Merlin yawned in response, nuzzling Arthur’s hair affectionately, kitten-like in his charm. “M’kay,” he said, clearly not giving a damn.

Arthur nearly threw up his hands in exasperation. Really. Really.


Arthur stopped outside Gaius’s door. It wasn’t that Merlin was heavy—he was, despite his lankiness and boniness; Arthur reckoned the culprit was Merlin’s big head—Arthur was used to carrying armour half his own weight on his body, used to weighty swords and shields. It was just that—it was Merlin. Drunk Merlin, asleep Merlin, slobbering a wet patch into Arthur’s tunic Merlin. He would never get another chance like this, and something in him, despite Arthur’s frustrations at his arduous day and its even more arduous end, didn’t want to let Merlin go.

Fortunately, Merlin solved his quandary for him right then, jerking awake for the third time that night, still squiffy.

“Why’re we outside Gaius’s?”

“Why, thank you for asking. There is a bed in there with your name on it, and I’m wondering if I’ll have to throw you onto it or if you’ll do me a favour and crawl the rest of the way.”

“I don’t mind sleeping in your bed,” Merlin replied, absent-mindedly petting Arthur’s chest, making Arthur’s heart do unwilling somersaults over a cliff. “You can throw me into yours and then throw yourself into mine. Don’t disturb Gaius, he needs his rest, yeah?”

“What about the king’s sleep?”

“Oh, the prat can manage without it. C’mon, off to the king’s rooms, horse!” Merlin smacked Arthur’s side.

“Insolent little clod,” Arthur muttered (turning and plotting the shortest route back to his chambers anyway). “Who says I’ll let you even sit on my chair?”

“I’ve done it loads of times while you were out,” said Merlin proudly.

“How brilliant,” Arthur said, deadpan.

“It was,” Merlin agreed, now breathing into Arthur’s hair unselfconsciously. “Why d’you smell so good? Gwaine never smells this good.”

“Sniff Gwaine a lot, do you?” Arthur said, just as two guards marched by him in the corridor to his rooms, saluted him, and valiantly fought down doting smiles. For goodness’ sake! Had Arthur always come across as a lovesick fool? Did his army, his knights, his servants (not Merlin), his people even respect him?

“No, more’s the pity,” Merlin said, sad now. “He’s always laughing and knocking into me and trying to get me to trip you on your way to council meetings.”


“But I like you more, even though Gwaine says I must be touched in the head if I like anyone more than him.”

“Well, that’s all right, then,” Arthur said, mollified. “We’ve all known you’re an idiot since you turned up in Camelot.” He reached for the key to his rooms at his belt, having to slap Merlin’s shoe away from it first, and unlocked the door, shuffling past the antechamber (well, he was exhausted) to deposit Merlin in his bedroom.

Merlin chose that moment to dash to the chamberpot behind the screen. Arthur wrinkled his nose at the retching noises, and wisely returned to the door, flagging down a sentry and ordering two jugfuls of water and ale.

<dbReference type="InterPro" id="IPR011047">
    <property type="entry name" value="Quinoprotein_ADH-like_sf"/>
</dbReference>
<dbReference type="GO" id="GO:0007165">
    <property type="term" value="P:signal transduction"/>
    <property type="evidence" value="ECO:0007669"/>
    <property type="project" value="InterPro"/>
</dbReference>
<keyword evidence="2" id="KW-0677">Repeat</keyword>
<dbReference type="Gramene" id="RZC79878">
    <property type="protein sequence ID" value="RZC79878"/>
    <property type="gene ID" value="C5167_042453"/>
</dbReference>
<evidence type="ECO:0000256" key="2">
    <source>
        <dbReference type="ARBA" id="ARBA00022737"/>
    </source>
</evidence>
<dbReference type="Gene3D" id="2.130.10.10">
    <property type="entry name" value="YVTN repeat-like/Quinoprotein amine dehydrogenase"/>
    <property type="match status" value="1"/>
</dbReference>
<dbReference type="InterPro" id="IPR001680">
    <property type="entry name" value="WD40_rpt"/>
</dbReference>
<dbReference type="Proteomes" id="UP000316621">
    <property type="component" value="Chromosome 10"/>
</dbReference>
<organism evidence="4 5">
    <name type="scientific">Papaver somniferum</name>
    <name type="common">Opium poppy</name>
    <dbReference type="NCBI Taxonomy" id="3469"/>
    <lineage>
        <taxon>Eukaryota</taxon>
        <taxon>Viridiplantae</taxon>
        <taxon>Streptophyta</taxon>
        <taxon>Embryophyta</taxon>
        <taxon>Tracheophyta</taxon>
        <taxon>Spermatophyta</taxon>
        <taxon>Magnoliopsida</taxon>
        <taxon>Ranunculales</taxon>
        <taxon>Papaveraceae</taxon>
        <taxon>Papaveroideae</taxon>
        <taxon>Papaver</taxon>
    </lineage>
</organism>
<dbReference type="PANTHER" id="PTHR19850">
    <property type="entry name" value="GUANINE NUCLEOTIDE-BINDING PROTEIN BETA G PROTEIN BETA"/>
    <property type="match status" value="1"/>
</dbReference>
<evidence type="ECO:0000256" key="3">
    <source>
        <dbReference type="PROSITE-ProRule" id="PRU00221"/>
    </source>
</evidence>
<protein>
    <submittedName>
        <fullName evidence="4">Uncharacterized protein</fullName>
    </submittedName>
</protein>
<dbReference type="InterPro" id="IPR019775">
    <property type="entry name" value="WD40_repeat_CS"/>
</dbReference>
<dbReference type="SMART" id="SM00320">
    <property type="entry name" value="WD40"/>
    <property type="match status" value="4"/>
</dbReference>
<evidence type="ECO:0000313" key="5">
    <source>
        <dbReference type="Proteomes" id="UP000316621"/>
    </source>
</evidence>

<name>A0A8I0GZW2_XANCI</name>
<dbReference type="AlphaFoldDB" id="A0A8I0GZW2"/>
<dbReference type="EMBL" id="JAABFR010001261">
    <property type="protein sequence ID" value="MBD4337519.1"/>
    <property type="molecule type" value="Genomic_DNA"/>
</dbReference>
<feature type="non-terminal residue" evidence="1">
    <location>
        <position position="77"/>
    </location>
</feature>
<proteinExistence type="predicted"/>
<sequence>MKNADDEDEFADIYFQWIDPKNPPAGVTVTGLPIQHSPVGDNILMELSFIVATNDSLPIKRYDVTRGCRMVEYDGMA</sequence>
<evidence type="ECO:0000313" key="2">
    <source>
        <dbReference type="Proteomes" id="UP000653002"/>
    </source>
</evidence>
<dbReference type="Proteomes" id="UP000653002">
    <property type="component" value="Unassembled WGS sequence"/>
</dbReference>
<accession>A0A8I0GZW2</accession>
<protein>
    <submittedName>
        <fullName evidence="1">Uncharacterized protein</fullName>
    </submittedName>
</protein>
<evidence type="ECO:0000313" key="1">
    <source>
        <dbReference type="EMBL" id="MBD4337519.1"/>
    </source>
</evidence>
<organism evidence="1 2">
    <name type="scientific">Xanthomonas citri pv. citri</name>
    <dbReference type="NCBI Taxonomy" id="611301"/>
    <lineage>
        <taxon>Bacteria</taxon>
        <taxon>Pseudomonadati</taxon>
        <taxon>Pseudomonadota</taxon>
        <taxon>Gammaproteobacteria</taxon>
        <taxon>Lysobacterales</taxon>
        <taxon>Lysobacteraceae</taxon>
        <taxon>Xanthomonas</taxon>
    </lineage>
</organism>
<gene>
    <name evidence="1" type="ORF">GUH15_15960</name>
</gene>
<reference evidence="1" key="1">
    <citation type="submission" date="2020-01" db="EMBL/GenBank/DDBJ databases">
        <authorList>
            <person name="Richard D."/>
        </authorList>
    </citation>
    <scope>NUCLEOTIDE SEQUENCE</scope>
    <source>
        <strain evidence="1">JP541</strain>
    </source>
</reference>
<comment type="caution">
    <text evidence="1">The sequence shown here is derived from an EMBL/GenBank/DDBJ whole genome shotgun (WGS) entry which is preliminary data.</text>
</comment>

Merlin lay splayed out in front of the unlit fireplace, smiling peacefully.

“Go on,” Arthur said, lounging on one of the armchairs closest to it, nudging Merlin’s thigh with his unshod foot. Merlin, mouth thoroughly rinsed out by Arthur and not reeking of foul sick anymore, snapped his fingers.

A fire blazed up in the grate, and Arthur sighed as its warmth washed over him, along with the soothing scent of sandalwood.

“Thank you for not beheading me,” Merlin said, turning his head to peer at Arthur. Arthur shrugged.

“Thank you for trusting me with your magic, though I wish you’d do it even when you’re not off your tits on bloody mead of all things.”

“I had the worst day,” Merlin said, completely skipping over Arthur’s words (Arthur rolled his eyes and let it slide). “D’you know Morgana sent another assassin last night?”

“Did she now,” Arthur said, unimpressed, wishing he’d thought to drag a blanket over before making his home in this lovely, cozy armchair, the love of his life. Merlin sniffed and waved his hand, showering Arthur in quilts.

“Yeah,” Merlin drawled. “Dealt with him. But then you were miserable to me today, so Gwaine and Lance thought it’d be a good idea to cheer me up with a sojourn in the tavern.”

“You should’ve told me you were off saving my life,” Arthur said softly, pulling the topmost quilt off his head and shoulders and tossing it over Merlin’s bare feet. “I would’ve understood your multiple absences, then, and not complained about your incompetence.”

“You’re insufferable, you know?” Another wave of Merlin’s fingers and the windows banged shut, keeping the heat in.

“Thank you.”

“Still love you more than anyone. Dunno why. I hate you more than anyone, too.”

“I’m quite fortunate for it,” said Arthur, eyes closing of their own accord. He stretched, yawning and resigning himself to a very kingly nap in a chair. “Well, good night, Merlin.”

“Thank you for bringing me up tonight,” Merlin whispered. “I’m sure Geraint and Bedivere were going to take me to a whorehouse next, and I didn’t want to see you run them through with your sword.”

Arthur laughed quietly, and dozed off.

And if he awoke the next morning having slithered to the floor next to Merlin, with Merlin’s arm curled protectively around him and his snores rumbling in Arthur’s ear, all he would do was kiss Merlin’s forehead kindly, extract himself from Merlin’s magical quilt mountain, and get a servant to fetch them breakfast.

And then he would go discipline his knights.